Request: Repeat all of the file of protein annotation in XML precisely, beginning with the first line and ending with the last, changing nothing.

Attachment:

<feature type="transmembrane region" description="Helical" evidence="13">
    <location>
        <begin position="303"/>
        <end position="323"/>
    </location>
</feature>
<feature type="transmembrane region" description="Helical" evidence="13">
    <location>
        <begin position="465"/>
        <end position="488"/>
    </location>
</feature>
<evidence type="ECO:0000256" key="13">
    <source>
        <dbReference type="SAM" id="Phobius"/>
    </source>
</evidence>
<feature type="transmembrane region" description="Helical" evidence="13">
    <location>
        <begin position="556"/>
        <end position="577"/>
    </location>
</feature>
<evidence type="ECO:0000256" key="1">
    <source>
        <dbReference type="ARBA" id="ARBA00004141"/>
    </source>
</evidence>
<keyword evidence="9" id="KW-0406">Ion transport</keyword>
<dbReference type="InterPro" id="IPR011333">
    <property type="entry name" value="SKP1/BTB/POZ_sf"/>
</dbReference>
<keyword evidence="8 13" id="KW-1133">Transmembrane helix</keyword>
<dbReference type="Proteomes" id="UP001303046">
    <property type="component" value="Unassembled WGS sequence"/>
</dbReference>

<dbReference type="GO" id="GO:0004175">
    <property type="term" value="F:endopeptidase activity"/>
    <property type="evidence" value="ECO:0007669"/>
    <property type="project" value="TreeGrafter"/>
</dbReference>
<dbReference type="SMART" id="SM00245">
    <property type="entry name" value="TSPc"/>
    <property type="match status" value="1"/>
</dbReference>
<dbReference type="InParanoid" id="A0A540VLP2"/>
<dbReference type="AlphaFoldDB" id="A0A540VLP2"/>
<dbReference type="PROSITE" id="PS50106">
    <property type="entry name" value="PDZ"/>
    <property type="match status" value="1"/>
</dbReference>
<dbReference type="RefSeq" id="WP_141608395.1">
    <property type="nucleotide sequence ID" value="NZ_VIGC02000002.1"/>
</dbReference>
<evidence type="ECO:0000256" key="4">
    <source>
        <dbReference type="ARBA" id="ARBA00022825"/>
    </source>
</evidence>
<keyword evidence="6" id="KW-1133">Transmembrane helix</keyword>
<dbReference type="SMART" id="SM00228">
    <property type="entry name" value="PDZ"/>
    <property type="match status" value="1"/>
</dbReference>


<feature type="transmembrane region" description="Helical" evidence="13">
    <location>
        <begin position="303"/>
        <end position="323"/>
    </location>
</feature>
<feature type="transmembrane region" description="Helical" evidence="13">
    <location>
        <begin position="465"/>
        <end position="488"/>
    </location>
</feature>
<evidence type="ECO:0000256" key="13">
    <source>
        <dbReference type="SAM" id="Phobius"/>
    </source>
</evidence>
<feature type="transmembrane region" description="Helical" evidence="13">
    <location>
        <begin position="556"/>
        <end position="577"/>
    </location>
</feature>
<evidence type="ECO:0000256" key="1">
    <source>
        <dbReference type="ARBA" id="ARBA00004141"/>
    </source>
</evidence>
<keyword evidence="9" id="KW-0406">Ion transport</keyword>
<dbReference type="InterPro" id="IPR011333">
    <property type="entry name" value="SKP1/BTB/POZ_sf"/>
</dbReference>
<keyword evidence="8 13" id="KW-1133">Transmembrane helix</keyword>
<dbReference type="Proteomes" id="UP001303046">
    <property type="component" value="Unassembled WGS sequence"/>
</dbReference>

<dbReference type="GO" id="GO:0004175">
    <property type="term" value="F:endopeptidase activity"/>
    <property type="evidence" value="ECO:0007669"/>
    <property type="project" value="TreeGrafter"/>
</dbReference>
<dbReference type="SMART" id="SM00245">
    <property type="entry name" value="TSPc"/>
    <property type="match status" value="1"/>
</dbReference>
<dbReference type="InParanoid" id="A0A540VLP2"/>
<dbReference type="AlphaFoldDB" id="A0A540VLP2"/>
<dbReference type="PROSITE" id="PS50106">
    <property type="entry name" value="PDZ"/>
    <property type="match status" value="1"/>
</dbReference>
<dbReference type="RefSeq" id="WP_141608395.1">
    <property type="nucleotide sequence ID" value="NZ_VIGC02000002.1"/>
</dbReference>
<evidence type="ECO:0000256" key="4">
    <source>
        <dbReference type="ARBA" id="ARBA00022825"/>
    </source>
</evidence>
<keyword evidence="6" id="KW-1133">Transmembrane helix</keyword>
<dbReference type="SMART" id="SM00228">
    <property type="entry name" value="PDZ"/>
    <property type="match status" value="1"/>
</dbReference>